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Fun and special words in Danish Posted by on Aug 27, 2016 in Literature, Slang, Vocabulary

Sometimes learning Danish vocabulary can be really fun – you discover items that make you giggle or shake your head in disbelief: How could anyone even think of an expression like that? A Romanian Danish-learner I knew, was absolutely thrilled by the word agurk [uh-GOOAK] (cucumber). ”It sounds like something an alien would say!” he enthused, before repeating the word several times: agurk, agurk. Below are some words that I myself find really great. What are your favourites? Please drop a line in the comments section. 🙂

(Photo courtesy of Cyclonebill at Flickr, CC License.)

(Photo courtesy of Cyclonebill at Flickr, CC License.)

A snabel-a is the @ sign. It literally means ”elephant’s trunk a”! There really is something about Danes and elephants… A special kind of strong beer is called elefantøl, while elefantsnot (elephant’s snot) is the kind of clay you use to attach posters to a hard wall…

When you give someone elevatorblikket (the elevator stare), it means you’re scanning their entire body with your eyes.

Some Danes joke about having a rugbrødsmotor (rye bread motor). You know, they need their daily fix of Danish rye bread in order to function properly… And, speaking of Danish cravings – there’s a reason a (beer) bottle opener is sometimes called a samfundshjælper (society helper).

Have you been too long on a Danish island and got økuller (island dizzyness)? Maybe you just need to lægge hovedet i blød (”soak your head” = rack your brain) or slappe af (”slacken off” = relax) below a pensionistgrill (”pensioner grill” = slang for a heat lamp!)

Some Danish words can be really poetic, too:

kuldskær means ”sensitive to cold”

vakkelvorn means ”which is unstable and could easily collapse”

hjemve literally translates as ”home-ouch!” and – of course – refers to homesickness. The opposite is udve – the urge to travel out and see the world

døgn means ”day and night” – so a døgnkiosk is a kiosk which is open 24/7

And the Danish word for a ”blackbird” is just so beautiful – but of course I’m biased. 😉 It’s … solsort (sun black).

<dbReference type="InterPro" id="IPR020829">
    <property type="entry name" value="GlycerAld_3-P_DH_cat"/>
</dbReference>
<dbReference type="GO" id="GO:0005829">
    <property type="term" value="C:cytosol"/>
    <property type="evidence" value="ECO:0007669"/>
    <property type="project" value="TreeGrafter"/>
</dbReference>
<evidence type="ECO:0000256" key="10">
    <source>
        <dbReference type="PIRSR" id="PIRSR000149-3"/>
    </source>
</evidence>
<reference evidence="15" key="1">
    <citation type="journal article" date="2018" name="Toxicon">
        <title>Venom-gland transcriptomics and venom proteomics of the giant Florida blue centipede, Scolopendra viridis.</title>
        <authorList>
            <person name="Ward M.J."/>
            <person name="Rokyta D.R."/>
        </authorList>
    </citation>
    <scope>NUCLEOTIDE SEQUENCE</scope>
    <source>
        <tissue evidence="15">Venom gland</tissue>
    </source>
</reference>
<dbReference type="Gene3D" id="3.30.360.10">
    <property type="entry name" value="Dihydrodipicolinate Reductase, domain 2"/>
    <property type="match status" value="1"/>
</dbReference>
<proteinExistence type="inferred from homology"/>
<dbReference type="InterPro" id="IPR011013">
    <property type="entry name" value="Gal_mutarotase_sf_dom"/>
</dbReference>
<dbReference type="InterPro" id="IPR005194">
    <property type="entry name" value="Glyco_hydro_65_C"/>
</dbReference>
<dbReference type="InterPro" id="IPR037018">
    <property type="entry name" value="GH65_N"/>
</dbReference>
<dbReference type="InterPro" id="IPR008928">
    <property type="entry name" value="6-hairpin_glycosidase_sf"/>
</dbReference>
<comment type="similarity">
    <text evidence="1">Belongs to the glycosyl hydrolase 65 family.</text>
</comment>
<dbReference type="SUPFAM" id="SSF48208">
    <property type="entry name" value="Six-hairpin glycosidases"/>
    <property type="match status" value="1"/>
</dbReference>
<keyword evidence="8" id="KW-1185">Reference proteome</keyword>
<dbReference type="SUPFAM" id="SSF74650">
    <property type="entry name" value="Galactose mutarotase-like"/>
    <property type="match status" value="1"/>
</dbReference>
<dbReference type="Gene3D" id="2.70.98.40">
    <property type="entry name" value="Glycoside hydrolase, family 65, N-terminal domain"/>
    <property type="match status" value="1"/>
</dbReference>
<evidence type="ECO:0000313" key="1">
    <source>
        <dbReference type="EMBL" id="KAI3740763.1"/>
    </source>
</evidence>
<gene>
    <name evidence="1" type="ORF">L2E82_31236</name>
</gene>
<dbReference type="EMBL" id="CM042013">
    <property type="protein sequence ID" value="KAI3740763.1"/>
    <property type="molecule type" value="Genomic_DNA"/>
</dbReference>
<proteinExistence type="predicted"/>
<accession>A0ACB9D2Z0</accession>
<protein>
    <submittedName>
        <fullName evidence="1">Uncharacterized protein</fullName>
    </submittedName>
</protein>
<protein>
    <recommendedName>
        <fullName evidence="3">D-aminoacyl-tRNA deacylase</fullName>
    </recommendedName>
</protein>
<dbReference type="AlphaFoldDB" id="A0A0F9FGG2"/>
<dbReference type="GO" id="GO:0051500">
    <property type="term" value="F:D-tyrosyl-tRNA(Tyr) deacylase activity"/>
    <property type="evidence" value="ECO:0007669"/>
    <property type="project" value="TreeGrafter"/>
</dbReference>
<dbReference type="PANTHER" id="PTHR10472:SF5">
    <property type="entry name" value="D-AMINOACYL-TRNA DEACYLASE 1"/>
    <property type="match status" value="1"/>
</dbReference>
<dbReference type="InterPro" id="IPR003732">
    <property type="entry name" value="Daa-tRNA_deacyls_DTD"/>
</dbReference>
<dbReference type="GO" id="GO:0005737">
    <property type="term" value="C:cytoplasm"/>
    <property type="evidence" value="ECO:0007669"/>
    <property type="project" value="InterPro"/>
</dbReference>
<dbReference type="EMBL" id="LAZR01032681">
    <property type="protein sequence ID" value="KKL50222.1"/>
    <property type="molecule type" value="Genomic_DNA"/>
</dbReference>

Update: The reader Jørgen mentions another meaning of rugbrødsmotor: In his experience, Min plæneklipper har rugbrødsmotor would mean that ”My lawn mower has no motor, so I have to push it myself”.

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About the Author: Bjørn A. Bojesen

I was born in Denmark, but spent large parts of my childhood and study years in Norway. I later returned to Denmark, where I finished my MA in Scandinavian Studies. Having relatives in Sweden as well, I feel very Scandinavian! I enjoy reading and travelling, and sharing stories with you! You’re always welcome to share your thoughts with me and the other readers.


Comments:

  1. Liam Jon Pilmore:

    These are great! I also like (correct me if I am wrong anywhere):

    Mundmand = (mouth man) Goalkeeper

    (Det er) hund koldt = (dog cold) when it is crazy cold outside

    Dollargrin = (dollar smile) an old way of saying ‘petrol Guzzler,’ when talking about big or old cars. Another way is to say ‘bensinluger.’

    • Bjørn A. Bojesen:

      @Liam Jon Pilmore @Hello Liam
      I really like mundmand. 🙂 Unfortunately, the correct word is målmand (goal man).
      The others are fine – but notice the spelling: Det er hundekoldt.

      Thanks for the input!

  2. Jørgen Christensen:

    Jeg skal ikke påstå at din udlægning af ordet rugbrødsmotor er forkert, men jeg har aldrig hørt den før.
    Jeg har kun kendskab til følgende betydning: Man kan feks. sige „ min plæneklipper har rugbrødsmotor “, det vil sige den har ingen motor så jeg må selv skubbe den.
    Mvh Jørgen Christensen

    • Bjørn A. Bojesen:

      @Jørgen Christensen Hej Jørgen! Mange tak for feedback. Jeg er glad for at høre ”rugbrødsmotor” i en ny sammenhæng. Tak! Mvh Bjørn

  3. Mette:

    Udve …. Det har jeg godt nok aldrig hørt. Jeg ville sige udlængsel…..
    Mette

    • Bjørn A. Bojesen:

      @Mette Hej Mette! Tjek Retskrivningsordbogen: http://sproget.dk/lookup?SearchableText=udve. 🙂
      Jeg er enig med dig i at ”udve” ikke er et dagligdags ord. Jeg synes bare det er fedt! 🙂
      (Men så må mine læsere også lide under at jeg er en kæmpe fan af skæve, poetiske og også lidt gammeldags ord.)

  4. AnneMarie Walsted:

    This was a great post. Thank you for sharing.

  5. Helene:

    Hej Blørn
    Herlig blog. Økuller er et skønt ord. Den engelske oversættelse er cabinfever. Hvis du oversætte ordret så rammer dizziness ikke helt betydningen af kuller. Skriv gerne til mig hvis du har spørgsmål im oversættelse af danske ord.
    Helene.

    • Bjørn A. Bojesen:

      @Helene Hej Helene
      Mange tak for feedback. Bloggen er en bibeskæftigelse, så når jeg skal oversætte, går det som regel hurtigst at benytte en god ordbog. Men tak for tilbuddet, det kan jo være jeg benytter mig af det! 😉
      Jeg synes i øvrigt ikke ”cabinfever” er en 1:1-oversættelse af ”økuller”. Det er noget andet at være isoleret på en ø end at være spærret inde i en hytte eller kabine. Er det ikke fedt at man ikke helt kan udtrykke det samme på forskellige sprog? Det er netop det umulige ved en ”perfekt” oversættelse der for mig gør det spændende at dykke ned i et nyt sprog, en ny begrebsverden.
      Mvh Bjørn